When it comes to taste in all thing digital, Steve Jobs is a man with an uncanny knack for the pulse of consumers everywhere. It’s a simple fact that’s not lost on his biggest rival, Bill Gates .
Speaking before the "All Things Digital" conference two weeks ago, PC Guy had this to say to Mac: "I would give a lot to have Steve’s tastes. He has an intuitive taste for both people and products that is very hard for me to explain."
The two tech heavyweights squared off that day, appearing together on stage for the first time in ten years, much to the delight of techies everywhere.
Needless to say, the unusual pairing was really not that much different from those famous commercials. Jobs drew the chuckles, while Gates seemed defensive. As could be expected, Apple’s PC Guy ads were part of the give and take.
"The art of those commercials is not to be mean," said Jobs, drawing a laugh. "It’s for those guys to like each other."
"PC Guy is what makes it work," continued Jobs. "PC Guy is great."
To which Gates replied, "Well, at least his mother loves him," which raised even more chuckles.
But while the two tech giants kept it cordial, it was quite clear that their entirely different visions in regard to their industry hadn’t just melted away. Jobs and Gates are still as different as the characters in the commercials.
At the Apple Worldwide Developer Conference on Monday, Jobs continued to turn up the heat on Gates’s Microsoft. In a keynote speech, Jobs highlighted Apple’s latest operating system, called Leopard, providing a reminder to everyone that Apple is still also about computers.
Leopard’s goal? Creating an environment where Macs and Windows PCs really are compatible, in the hopes of driving more consumers to Mac from the PC camp.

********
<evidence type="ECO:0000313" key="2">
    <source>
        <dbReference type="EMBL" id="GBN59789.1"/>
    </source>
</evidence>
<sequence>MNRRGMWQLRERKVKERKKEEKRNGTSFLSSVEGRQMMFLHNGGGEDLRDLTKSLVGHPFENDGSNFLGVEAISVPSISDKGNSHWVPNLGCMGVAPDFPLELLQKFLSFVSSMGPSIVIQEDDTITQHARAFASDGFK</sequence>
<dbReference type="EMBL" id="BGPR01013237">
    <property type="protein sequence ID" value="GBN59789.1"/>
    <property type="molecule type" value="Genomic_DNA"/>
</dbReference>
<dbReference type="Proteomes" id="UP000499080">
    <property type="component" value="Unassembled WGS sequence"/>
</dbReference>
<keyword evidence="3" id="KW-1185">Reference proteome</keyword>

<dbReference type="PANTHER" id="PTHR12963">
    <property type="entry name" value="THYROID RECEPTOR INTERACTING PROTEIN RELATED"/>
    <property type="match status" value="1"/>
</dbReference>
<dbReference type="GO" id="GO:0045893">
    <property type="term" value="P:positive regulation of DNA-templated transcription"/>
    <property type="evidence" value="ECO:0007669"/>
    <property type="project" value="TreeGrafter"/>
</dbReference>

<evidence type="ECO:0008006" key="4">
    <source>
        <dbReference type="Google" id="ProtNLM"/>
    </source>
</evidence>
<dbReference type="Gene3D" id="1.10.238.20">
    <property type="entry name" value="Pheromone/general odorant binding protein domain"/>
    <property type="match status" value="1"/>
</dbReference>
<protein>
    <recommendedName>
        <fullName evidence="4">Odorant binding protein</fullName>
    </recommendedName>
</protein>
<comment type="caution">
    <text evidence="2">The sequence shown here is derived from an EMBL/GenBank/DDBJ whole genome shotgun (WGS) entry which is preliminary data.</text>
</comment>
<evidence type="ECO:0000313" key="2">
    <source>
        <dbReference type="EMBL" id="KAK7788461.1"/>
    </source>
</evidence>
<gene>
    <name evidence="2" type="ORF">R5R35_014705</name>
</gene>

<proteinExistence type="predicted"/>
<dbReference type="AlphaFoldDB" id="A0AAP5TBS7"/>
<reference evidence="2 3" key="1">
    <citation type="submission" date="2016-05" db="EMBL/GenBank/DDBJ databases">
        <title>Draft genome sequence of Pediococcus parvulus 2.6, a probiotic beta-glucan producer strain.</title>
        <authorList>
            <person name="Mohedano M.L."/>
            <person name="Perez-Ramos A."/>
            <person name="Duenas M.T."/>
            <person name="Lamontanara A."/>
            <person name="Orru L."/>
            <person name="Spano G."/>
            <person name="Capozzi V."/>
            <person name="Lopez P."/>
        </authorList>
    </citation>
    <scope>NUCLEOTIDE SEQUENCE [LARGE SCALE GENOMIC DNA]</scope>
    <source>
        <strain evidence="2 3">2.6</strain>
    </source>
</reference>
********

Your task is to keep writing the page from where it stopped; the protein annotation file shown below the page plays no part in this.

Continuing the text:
An upgrade to the Apple OS X operating system, one of Leopard’s standard features is called "Boot Camp ." It allows users of Macs with Intel chips to install and run Windows on their machines.
The Boot Camp feature removes one of Mac’s toughest barriers: the consumer’s natural reluctance to part completely with their familiar Windows software.
Leopard’s price? A reasonable $129.
The endgame for Jobs, though is to win converts, and test versions of Boot Camp released in 2006 and earlier this year appear to have contributed to an increase in sales already.
In fact, analysts believe that based on the release of both Leopard and the iPhone, Mac sales will continue to grow by double digits, continuing a trend that goes back to 2003. Three million Mac computers were sold that year, compared to the current pace of over six million units.
But despite his usual rock-star performance at the developers’ conference, shares of Jobs’s company sold off in the aftermath. A lack of punch in his now famous "one more thing" ending disappointed the markets.
But the slight selloff merely dented what has been a great year for the stock. Since our first Apple story appeared in January, shares of the company have risen as high as $127.61 from about $96.00. That’s a six-month return of over 32%.
Apple’s eagerly awaited iPhone, however, could put the company under further pressure, since some investors surely believe that its upside is already priced into the stock. In fact, pre-release iPhone rumblings are already causing some anxiety that the new gadget may fall short of its hype.
On top of that, sales of Apple TV have been disappointing since its March release, even though many still believe in its long-term potential. These two new items played a pretty big role in the company’s recent run up.
In the short term that means smart investors ought to be thinking about taking some money off the table on this one, at least until the dust settles from the iPhone debut, which is slated for June 29.
In the longer term, though, Apple is still a great story in every respect.
The Mac attack on PC Guy has really just begun.
By the Way: As promised, Sam Hopkins will be sharing his insights with us from his most recent trip to Israel. His plane landed in New York this morning, and barring any lost luggage and the like, you’ll be hearing from him in these pages on Tuesday.
I kept up with Sam as best as I could while he was away and I can tell you that you’re going to be as interested in what he learned on his trip as I was. Of particular note, was his attendance at the Israeli Venture Association 2007 Conference, but I’ll let Sam tell you all about that.
Sam’s portfolio is killing it by the way. To date he’s up almost 20% this year.
Wishing you happiness, health, and wealth,
Steve Christ, Editor